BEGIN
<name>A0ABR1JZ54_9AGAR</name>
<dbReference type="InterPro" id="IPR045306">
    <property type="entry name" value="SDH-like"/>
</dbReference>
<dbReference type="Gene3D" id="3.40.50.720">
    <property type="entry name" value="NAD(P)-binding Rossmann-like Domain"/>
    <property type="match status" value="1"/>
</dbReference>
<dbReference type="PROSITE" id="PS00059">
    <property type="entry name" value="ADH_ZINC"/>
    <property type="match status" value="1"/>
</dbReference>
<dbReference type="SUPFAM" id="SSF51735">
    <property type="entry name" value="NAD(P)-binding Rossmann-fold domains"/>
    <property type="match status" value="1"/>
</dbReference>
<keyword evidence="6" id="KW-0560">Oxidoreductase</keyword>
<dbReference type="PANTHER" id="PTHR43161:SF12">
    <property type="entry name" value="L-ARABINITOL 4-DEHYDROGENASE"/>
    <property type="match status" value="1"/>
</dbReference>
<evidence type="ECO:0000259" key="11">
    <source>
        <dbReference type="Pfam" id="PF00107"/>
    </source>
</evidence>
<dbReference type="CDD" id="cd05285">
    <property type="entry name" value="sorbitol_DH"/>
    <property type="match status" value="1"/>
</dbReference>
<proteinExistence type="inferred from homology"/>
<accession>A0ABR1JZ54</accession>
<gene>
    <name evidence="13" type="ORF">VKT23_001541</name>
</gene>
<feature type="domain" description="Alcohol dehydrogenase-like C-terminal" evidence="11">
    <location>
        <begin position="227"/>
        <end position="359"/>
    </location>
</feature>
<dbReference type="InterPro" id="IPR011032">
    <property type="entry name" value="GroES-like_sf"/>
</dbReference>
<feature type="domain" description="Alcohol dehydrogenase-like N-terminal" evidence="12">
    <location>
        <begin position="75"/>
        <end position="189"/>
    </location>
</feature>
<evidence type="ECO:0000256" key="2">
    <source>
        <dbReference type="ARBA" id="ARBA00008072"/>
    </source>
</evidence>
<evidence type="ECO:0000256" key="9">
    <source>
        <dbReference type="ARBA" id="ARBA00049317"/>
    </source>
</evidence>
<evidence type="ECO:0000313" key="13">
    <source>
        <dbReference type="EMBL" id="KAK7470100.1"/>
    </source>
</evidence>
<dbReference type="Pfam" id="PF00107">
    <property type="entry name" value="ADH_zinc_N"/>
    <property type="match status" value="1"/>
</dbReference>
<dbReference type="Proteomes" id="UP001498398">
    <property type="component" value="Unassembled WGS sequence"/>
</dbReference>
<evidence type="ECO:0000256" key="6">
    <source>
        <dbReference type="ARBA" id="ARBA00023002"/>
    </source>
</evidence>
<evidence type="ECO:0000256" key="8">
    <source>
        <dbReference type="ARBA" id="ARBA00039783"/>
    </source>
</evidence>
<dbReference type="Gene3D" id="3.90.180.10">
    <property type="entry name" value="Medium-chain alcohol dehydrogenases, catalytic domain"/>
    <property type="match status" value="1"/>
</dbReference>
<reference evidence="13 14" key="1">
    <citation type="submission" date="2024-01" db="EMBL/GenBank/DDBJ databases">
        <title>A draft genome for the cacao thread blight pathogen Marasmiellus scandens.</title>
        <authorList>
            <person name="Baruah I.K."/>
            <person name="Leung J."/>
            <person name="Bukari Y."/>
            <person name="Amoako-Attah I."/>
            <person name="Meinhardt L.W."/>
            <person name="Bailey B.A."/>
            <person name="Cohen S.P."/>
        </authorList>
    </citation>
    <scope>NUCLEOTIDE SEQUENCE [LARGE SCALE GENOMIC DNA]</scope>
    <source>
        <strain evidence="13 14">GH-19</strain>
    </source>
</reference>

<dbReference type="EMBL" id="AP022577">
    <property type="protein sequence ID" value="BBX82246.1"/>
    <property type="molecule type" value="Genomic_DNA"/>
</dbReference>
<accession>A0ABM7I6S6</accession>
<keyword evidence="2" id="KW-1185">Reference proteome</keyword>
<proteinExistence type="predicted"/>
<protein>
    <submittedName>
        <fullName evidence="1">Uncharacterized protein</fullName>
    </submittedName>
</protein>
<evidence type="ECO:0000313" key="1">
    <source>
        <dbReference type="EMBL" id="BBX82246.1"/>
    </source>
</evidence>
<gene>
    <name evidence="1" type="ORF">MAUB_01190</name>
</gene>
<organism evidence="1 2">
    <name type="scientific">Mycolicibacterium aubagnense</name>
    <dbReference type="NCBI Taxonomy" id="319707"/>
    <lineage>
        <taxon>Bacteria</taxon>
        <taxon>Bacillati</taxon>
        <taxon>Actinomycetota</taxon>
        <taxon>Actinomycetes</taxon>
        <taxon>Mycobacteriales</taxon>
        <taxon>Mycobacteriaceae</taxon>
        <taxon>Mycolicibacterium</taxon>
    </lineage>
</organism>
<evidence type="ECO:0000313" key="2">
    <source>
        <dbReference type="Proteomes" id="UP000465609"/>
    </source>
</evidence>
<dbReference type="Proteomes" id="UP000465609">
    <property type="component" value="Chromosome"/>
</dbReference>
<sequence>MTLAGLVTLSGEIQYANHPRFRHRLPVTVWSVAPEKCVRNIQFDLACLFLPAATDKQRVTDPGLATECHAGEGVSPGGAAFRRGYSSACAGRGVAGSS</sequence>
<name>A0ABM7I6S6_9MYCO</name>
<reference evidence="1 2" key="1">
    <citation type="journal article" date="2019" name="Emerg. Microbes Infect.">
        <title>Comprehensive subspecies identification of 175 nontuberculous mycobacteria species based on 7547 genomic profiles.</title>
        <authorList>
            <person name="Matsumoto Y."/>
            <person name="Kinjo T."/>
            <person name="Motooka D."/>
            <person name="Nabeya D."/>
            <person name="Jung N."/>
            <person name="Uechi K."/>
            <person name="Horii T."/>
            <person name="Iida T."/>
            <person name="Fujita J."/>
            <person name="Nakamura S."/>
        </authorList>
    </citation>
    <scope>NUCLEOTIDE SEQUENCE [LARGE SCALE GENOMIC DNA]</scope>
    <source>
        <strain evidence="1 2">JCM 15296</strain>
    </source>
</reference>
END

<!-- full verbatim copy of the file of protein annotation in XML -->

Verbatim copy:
<name>A0ABR1JZ54_9AGAR</name>
<dbReference type="InterPro" id="IPR045306">
    <property type="entry name" value="SDH-like"/>
</dbReference>
<dbReference type="Gene3D" id="3.40.50.720">
    <property type="entry name" value="NAD(P)-binding Rossmann-like Domain"/>
    <property type="match status" value="1"/>
</dbReference>
<dbReference type="PROSITE" id="PS00059">
    <property type="entry name" value="ADH_ZINC"/>
    <property type="match status" value="1"/>
</dbReference>
<dbReference type="SUPFAM" id="SSF51735">
    <property type="entry name" value="NAD(P)-binding Rossmann-fold domains"/>
    <property type="match status" value="1"/>
</dbReference>
<keyword evidence="6" id="KW-0560">Oxidoreductase</keyword>
<dbReference type="PANTHER" id="PTHR43161:SF12">
    <property type="entry name" value="L-ARABINITOL 4-DEHYDROGENASE"/>
    <property type="match status" value="1"/>
</dbReference>
<evidence type="ECO:0000259" key="11">
    <source>
        <dbReference type="Pfam" id="PF00107"/>
    </source>
</evidence>
<dbReference type="CDD" id="cd05285">
    <property type="entry name" value="sorbitol_DH"/>
    <property type="match status" value="1"/>
</dbReference>
<proteinExistence type="inferred from homology"/>
<accession>A0ABR1JZ54</accession>
<gene>
    <name evidence="13" type="ORF">VKT23_001541</name>
</gene>
<feature type="domain" description="Alcohol dehydrogenase-like C-terminal" evidence="11">
    <location>
        <begin position="227"/>
        <end position="359"/>
    </location>
</feature>
<dbReference type="InterPro" id="IPR011032">
    <property type="entry name" value="GroES-like_sf"/>
</dbReference>
<feature type="domain" description="Alcohol dehydrogenase-like N-terminal" evidence="12">
    <location>
        <begin position="75"/>
        <end position="189"/>
    </location>
</feature>
<evidence type="ECO:0000256" key="2">
    <source>
        <dbReference type="ARBA" id="ARBA00008072"/>
    </source>
</evidence>
<evidence type="ECO:0000256" key="9">
    <source>
        <dbReference type="ARBA" id="ARBA00049317"/>
    </source>
</evidence>
<evidence type="ECO:0000313" key="13">
    <source>
        <dbReference type="EMBL" id="KAK7470100.1"/>
    </source>
</evidence>
<dbReference type="Pfam" id="PF00107">
    <property type="entry name" value="ADH_zinc_N"/>
    <property type="match status" value="1"/>
</dbReference>
<dbReference type="Proteomes" id="UP001498398">
    <property type="component" value="Unassembled WGS sequence"/>
</dbReference>
<evidence type="ECO:0000256" key="6">
    <source>
        <dbReference type="ARBA" id="ARBA00023002"/>
    </source>
</evidence>
<evidence type="ECO:0000256" key="8">
    <source>
        <dbReference type="ARBA" id="ARBA00039783"/>
    </source>
</evidence>
<dbReference type="Gene3D" id="3.90.180.10">
    <property type="entry name" value="Medium-chain alcohol dehydrogenases, catalytic domain"/>
    <property type="match status" value="1"/>
</dbReference>
<reference evidence="13 14" key="1">
    <citation type="submission" date="2024-01" db="EMBL/GenBank/DDBJ databases">
        <title>A draft genome for the cacao thread blight pathogen Marasmiellus scandens.</title>
        <authorList>
            <person name="Baruah I.K."/>
            <person name="Leung J."/>
            <person name="Bukari Y."/>
            <person name="Amoako-Attah I."/>
            <person name="Meinhardt L.W."/>
            <person name="Bailey B.A."/>
            <person name="Cohen S.P."/>
        </authorList>
    </citation>
    <scope>NUCLEOTIDE SEQUENCE [LARGE SCALE GENOMIC DNA]</scope>
    <source>
        <strain evidence="13 14">GH-19</strain>
    </source>
</reference>

<dbReference type="EMBL" id="AP022577">
    <property type="protein sequence ID" value="BBX82246.1"/>
    <property type="molecule type" value="Genomic_DNA"/>
</dbReference>
<accession>A0ABM7I6S6</accession>
<keyword evidence="2" id="KW-1185">Reference proteome</keyword>
<proteinExistence type="predicted"/>
<protein>
    <submittedName>
        <fullName evidence="1">Uncharacterized protein</fullName>
    </submittedName>
</protein>
<evidence type="ECO:0000313" key="1">
    <source>
        <dbReference type="EMBL" id="BBX82246.1"/>
    </source>
</evidence>
<gene>
    <name evidence="1" type="ORF">MAUB_01190</name>
</gene>
<organism evidence="1 2">
    <name type="scientific">Mycolicibacterium aubagnense</name>
    <dbReference type="NCBI Taxonomy" id="319707"/>
    <lineage>
        <taxon>Bacteria</taxon>
        <taxon>Bacillati</taxon>
        <taxon>Actinomycetota</taxon>
        <taxon>Actinomycetes</taxon>
        <taxon>Mycobacteriales</taxon>
        <taxon>Mycobacteriaceae</taxon>
        <taxon>Mycolicibacterium</taxon>
    </lineage>
</organism>
<evidence type="ECO:0000313" key="2">
    <source>
        <dbReference type="Proteomes" id="UP000465609"/>
    </source>
</evidence>
<dbReference type="Proteomes" id="UP000465609">
    <property type="component" value="Chromosome"/>
</dbReference>
<sequence>MTLAGLVTLSGEIQYANHPRFRHRLPVTVWSVAPEKCVRNIQFDLACLFLPAATDKQRVTDPGLATECHAGEGVSPGGAAFRRGYSSACAGRGVAGSS</sequence>
<name>A0ABM7I6S6_9MYCO</name>
<reference evidence="1 2" key="1">
    <citation type="journal article" date="2019" name="Emerg. Microbes Infect.">
        <title>Comprehensive subspecies identification of 175 nontuberculous mycobacteria species based on 7547 genomic profiles.</title>
        <authorList>
            <person name="Matsumoto Y."/>
            <person name="Kinjo T."/>
            <person name="Motooka D."/>
            <person name="Nabeya D."/>
            <person name="Jung N."/>
            <person name="Uechi K."/>
            <person name="Horii T."/>
            <person name="Iida T."/>
            <person name="Fujita J."/>
            <person name="Nakamura S."/>
        </authorList>
    </citation>
    <scope>NUCLEOTIDE SEQUENCE [LARGE SCALE GENOMIC DNA]</scope>
    <source>
        <strain evidence="1 2">JCM 15296</strain>
    </source>
</reference>